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Stanley Kubrick

Updated on August 22, 2014
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Nerd, cinephile, TV-junky, research-loving, left-leaning, science-fiending, atheist from the gutter. Follow me on Twitter @TheGutterMonkey.

Who is Stanley Kubrick?

Arguably the greatest and most influential director who ever lived, Stanley Kubrick (pronounced "Que-brick") was a meticulous filmmaker who made some of those most groundbreaking, seminal pieces of cinema ever created. His works include A Clockwork Orange, The Shining, 2001: A Space Odyssey, Spartacus, and Dr. Strangelove or: How I Learned to Stop Worrying and Love the Bomb.

With the exception of The Shining (which is hailed by many as one of the finest horror films ever made) all of Kubrick's films from Paths of Glory to the end of his career were nominated for at least one Golden Globe or Oscar (along with several BAFTA nominations). He has also been cited as a major inspiration for many other major filmmakers, such as Martin Scorsese, Steven Spielberg, James Cameron, Woody Allen, Terry Gilliam and Ridley Scott.

Things you may not know about Stanley Kubrick

Did you know...

  • Rarely gave interviews. He did, however, appear in a documentary made by his daughter Vivian Kubrick shot during the making of The Shining (1980). According to Vivian, he was planning on doing a few formal TV interviews once Eyes Wide Shut (1999) was released, but died before he could.
  • He had a well-known fear of flying, but he had to fly quite often early in his career. Because of his hysteria on planes, he simply tried to lessen the amount of times he flew. According to Malcolm McDowell, Kubrick listened to air traffic controllers at Heathrow Airport for long stretches of time, and he advised McDowell never to fly.
  • He refused to talk about his movies on set as he was directing them and never watched them when they were completed.
  • The controversy around A Clockwork Orange (1971)'s UK release was so strong that Kubrick was flooded with angry letters and protesters were showing up at his home, demanding that the film never be shown in England again. He personally petitioned the studio to pull it from theaters, despite his legal inability to control a film after production. The studio, out of respect for Kubrick, eventually decided to pull the film out of theaters prematurely.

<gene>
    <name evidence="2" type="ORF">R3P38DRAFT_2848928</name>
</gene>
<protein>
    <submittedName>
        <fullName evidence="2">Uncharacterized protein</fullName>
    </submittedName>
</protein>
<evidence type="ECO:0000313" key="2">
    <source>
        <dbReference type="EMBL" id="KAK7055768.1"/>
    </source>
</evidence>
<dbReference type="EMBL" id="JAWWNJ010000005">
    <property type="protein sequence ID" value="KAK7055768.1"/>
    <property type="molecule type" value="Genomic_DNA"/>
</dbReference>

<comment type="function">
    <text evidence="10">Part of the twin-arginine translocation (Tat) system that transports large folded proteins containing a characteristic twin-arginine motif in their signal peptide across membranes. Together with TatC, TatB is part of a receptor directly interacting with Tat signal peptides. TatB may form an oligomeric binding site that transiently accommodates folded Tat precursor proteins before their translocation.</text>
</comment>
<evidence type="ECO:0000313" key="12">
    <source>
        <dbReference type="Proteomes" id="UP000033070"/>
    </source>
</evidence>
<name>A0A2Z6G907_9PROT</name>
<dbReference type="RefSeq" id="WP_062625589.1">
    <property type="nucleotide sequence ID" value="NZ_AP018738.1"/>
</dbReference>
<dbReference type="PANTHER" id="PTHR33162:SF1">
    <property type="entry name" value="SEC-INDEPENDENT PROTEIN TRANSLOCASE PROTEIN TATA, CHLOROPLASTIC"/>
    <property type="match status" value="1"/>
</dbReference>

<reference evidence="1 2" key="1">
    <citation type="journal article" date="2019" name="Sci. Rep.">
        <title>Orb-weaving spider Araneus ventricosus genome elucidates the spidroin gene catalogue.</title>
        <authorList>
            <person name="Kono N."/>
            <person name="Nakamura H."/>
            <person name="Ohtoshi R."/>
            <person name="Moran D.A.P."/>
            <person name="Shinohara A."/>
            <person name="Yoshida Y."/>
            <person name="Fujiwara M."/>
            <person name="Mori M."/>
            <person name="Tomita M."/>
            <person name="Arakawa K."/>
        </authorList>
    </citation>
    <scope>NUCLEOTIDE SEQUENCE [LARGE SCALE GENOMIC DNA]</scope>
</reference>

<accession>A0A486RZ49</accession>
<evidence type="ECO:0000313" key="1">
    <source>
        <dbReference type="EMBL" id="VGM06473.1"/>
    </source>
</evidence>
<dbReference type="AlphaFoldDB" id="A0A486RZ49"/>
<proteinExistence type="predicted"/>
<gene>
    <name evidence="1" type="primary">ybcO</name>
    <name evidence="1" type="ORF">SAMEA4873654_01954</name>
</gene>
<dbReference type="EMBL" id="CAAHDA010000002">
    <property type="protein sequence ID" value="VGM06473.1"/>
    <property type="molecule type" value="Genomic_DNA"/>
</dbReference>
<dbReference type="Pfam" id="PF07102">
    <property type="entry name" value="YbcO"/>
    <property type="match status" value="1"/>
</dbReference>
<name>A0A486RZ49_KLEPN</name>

• His next project after Eyes Wide Shut (1999) was to be A.I. Artificial Intelligence (2001), which was taken over by Steven Spielberg. It is dedicated to Kubrick's memory.
  • His dislike of his early film Fear and Desire (1953) is well known. He went out of his way to buy all the prints of it so no one else could see it.
  • Several of his novel adaptations were often met with angry reactions from the authors, because they are usually unfaithful to the source material.
  • He loved the work of Franz Kafka, H.P. Lovecraft, Carlos Saura, Max Ophüls, Woody Allen and Edgar Reitz (esp. "Heimat - Eine deutsche Chronik" (1984)), among many others.
  • His favorite pastime was chess and he was said to be a master at it. Many crew members and actors found themselves on the losing end of chess matches with him.
  • He would come to his door looking for him, and as few people knew what he looked like, he would tell them that "Stanley Kubrick wasn't home."
  • He was so reclusive that the press would make up wild stories about him. One such story was that he shot a fan on his property, and then shot him again for bleeding on the grass.
  • According to his wife Christiane Kubrick, he would screen every movie he could get ahold of. One of his favorites was The Jerk (1979). He considered making Eyes Wide Shut (1999) a dark sex comedy with Steve Martin in the lead. He even met with Martin to discuss the project.
  • He was a big fan of American sitcoms "Seinfeld" (1990), "Roseanne" (1988) and "The Simpsons" (1989). He was also a fan of American football and would have his friends in America tape games and send them to him. In addition to being a sports fan, he was fascinated by the craft of television commercials. He was particularly impressed by how they could effectively tell a story in 30 seconds.
  • He was considered to be a well-read man with an extreme attention to detail. For his aborted film project on Napoléon Bonaparte, he had one of his assistants go to various bookstores to acquire every book he could find on the French emperor, and he returned with well in excess of 100. Kubrick read them all and astonished his associates with his level of retention. When working on a battlefield scene, he even examined an historical painting of the battle so he could note exactly what the weather was in the painting and make sure to film the battle on a day with similar weather patterns.
  • At the age of 16, he snapped a photograph of a news vendor in New York the day after President Franklin Delano Roosevelt died. He sold the photograph to Look magazine, which printed it. The magazine eventually hired him as an apprentice photographer while he was still in high school.
  • He claims: "never learned anything at all in school and didn't read a book for pleasure until I was 19 years old."

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      NC Shepherd 

      6 years ago

      Stanley Kubrick made some strange films, and he sounds like an odd individual...no wonder I'm attracted to his work!

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